On 1 June 2014, new regulations1 and guidelines (collectively the Rules) were implemented by SAFE. The Rules relax Chinese foreign exchange controls limiting the provision of Chinese cross-border security or guarantees (cross-border security) and are relevant to anyone who either relies on or provides cross-border security. This includes (for example) banks providing financing for purchases of vessels or aircraft, and the buyers of newbuildings who wish to rely on refund guarantees provided at the behest of the yard constructing the vessel. It also includes PRC companies being named as the guarantors of charterers (e.g. under NYPE time charters).

A few issues remain to be clarified: existing Chinese legislation has not yet been amended to reflect the Rules, and it is unclear whether the Rules will apply retrospectively. Still, the Rules appear to mark a new dawn with regard to cross-border security.

SAFE troubles of the past

Cross-border security had to be pre-approved by SAFE for the cross-border security to be valid. If, on attempted enforcement, the cross-border security was deemed invalid, SAFE would not approve payment out of China. Under Chinese law, liability for the invalid cross-border security was apportioned according to the respective fault of the parties for failing to pre-approve the cross-border security.2 The result in most cases was that the recovery of the party seeking to rely on the cross-border security was dramatically reduced, even though the guarantor or security provider was solvent.

In Emeraldian Limited Partnership v Wellmix Shipping Limited, Guangzhou Iron & Steel Corporation Limited3 a guarantee was granted by an onshore guarantor on behalf of charterers, without SAFE pre-approval having been obtained. Chinese legal experts submitted that the guarantee was invalid, and applying Chinese legal principles of civil liability, the guarantor’s liability should be reduced to 50%. The case illustrates the great commercial uncertainty faced by parties as a result of the old SAFE rules. The problem was most acute where the security provider’s assets were all located in China (as enforcement against those assets was subject to Chinese law). Where the security provider also had assets abroad, the party seeking to enforce the cross-border security often fared better.

The Rules: a new dawn?

The Rules divide the provision of a cross-border security into three categories (illustrated in the below diagrams using simple loans as examples):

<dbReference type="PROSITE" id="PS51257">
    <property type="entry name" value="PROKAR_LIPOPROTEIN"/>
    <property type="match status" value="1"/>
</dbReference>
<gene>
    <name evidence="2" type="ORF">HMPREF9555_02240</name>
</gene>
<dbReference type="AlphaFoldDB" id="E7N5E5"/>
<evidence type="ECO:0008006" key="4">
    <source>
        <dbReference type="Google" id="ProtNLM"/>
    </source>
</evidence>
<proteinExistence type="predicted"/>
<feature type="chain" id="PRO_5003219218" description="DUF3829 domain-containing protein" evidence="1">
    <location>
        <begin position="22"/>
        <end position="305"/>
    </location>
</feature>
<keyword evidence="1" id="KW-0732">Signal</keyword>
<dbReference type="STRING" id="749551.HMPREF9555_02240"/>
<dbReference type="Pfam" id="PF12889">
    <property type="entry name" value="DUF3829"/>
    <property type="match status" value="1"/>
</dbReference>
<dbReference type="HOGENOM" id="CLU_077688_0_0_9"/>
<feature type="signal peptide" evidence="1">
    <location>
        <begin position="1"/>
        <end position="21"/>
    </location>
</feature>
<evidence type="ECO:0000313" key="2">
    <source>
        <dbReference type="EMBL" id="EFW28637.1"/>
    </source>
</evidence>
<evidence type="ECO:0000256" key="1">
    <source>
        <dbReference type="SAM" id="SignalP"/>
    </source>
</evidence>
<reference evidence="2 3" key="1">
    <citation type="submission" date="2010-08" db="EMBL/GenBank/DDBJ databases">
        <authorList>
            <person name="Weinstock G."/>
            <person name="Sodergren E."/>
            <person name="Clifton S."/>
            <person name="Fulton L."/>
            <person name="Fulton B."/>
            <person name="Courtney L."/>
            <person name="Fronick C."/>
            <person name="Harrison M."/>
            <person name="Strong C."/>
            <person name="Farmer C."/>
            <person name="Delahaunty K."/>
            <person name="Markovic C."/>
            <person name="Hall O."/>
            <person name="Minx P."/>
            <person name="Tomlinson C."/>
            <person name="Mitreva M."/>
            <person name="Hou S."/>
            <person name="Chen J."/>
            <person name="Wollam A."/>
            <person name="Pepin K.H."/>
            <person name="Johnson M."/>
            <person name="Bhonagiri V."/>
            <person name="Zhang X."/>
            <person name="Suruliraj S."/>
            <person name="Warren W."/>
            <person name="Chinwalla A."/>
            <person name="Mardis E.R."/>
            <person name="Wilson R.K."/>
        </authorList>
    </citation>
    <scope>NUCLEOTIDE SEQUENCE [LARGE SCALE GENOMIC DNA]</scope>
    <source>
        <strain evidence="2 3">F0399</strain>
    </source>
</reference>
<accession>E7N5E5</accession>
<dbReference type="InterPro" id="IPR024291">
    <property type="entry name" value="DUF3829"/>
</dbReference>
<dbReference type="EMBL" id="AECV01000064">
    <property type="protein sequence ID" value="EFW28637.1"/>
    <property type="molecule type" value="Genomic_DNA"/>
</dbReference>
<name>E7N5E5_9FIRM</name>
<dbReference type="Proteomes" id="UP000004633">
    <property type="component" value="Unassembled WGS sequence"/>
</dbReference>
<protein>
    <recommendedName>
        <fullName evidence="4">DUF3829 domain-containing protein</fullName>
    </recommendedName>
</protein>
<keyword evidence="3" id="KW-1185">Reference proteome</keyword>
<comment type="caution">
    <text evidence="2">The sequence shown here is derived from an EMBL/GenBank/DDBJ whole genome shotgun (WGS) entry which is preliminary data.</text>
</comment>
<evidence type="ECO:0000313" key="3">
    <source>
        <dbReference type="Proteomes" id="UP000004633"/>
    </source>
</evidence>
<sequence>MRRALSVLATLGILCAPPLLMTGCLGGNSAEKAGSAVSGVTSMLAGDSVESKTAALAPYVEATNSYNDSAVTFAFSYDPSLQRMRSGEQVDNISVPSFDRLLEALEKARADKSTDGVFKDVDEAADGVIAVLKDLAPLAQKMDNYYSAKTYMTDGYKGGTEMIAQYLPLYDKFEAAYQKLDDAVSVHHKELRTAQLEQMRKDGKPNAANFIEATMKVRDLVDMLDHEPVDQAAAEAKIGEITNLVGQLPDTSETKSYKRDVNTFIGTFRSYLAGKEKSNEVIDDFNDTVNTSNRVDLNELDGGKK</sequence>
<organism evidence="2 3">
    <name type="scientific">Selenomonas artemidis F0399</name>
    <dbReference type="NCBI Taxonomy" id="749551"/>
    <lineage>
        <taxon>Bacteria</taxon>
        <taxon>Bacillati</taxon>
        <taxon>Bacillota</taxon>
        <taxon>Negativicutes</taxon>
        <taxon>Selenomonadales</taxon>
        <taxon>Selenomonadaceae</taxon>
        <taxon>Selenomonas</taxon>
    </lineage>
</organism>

1. Neibaowaidai (内保外贷): cross-border security provided by an onshore security provider to an offshore creditor, to secure the debts of an offshore debtor. Prior approval/ registration is not a pre-condition for neibaowaidai to be effective but, neibaowaidai must be subsequently registered with SAFE.

Click here to view the diagram.

  1. Waibaoneidai (外保内贷): cross-border security provided by an offshore security provider to an onshore financial institution (creditor), to secure the debts of an onshore non-financial institution (debtor). The onshore financial institution is required to report the transaction to SAFE. Prior approval/registration is not a pre-condition for waibaoneidai to be effective but subsequent registration with SAFE is required.

Click here to view the diagram.

  1. Others (其他形式): This refers to all other forms of cross-border security (which accord with the definition used under the Rules) that do not fall into categories (A) and (B) above. There are no registration or approval requirements from the perspective of foreign exchange controls for this category, unless SAFE otherwise specifies. An example of cross-border security falling in this category is security over onshore assets provided by an onshore company to secure debts owed to an offshore bank.

Click here to view the diagram.

Practical advice

Parties taking cross-border security should always identify which category applies so as to ensure that the relevant registrations with SAFE are made. Parties should also review other aspects of the security (in addition to SAFE issues) which may be subject to PRC/foreign law (e.g. capacity of the guarantor/security provider and the signatory(ies)) to ensure that the relevant security document is enforceable. A fuller article about the SAFE Rules can be found here: http://www.hfw.com/Changes-to-the-PRCs-SAFE-Rules.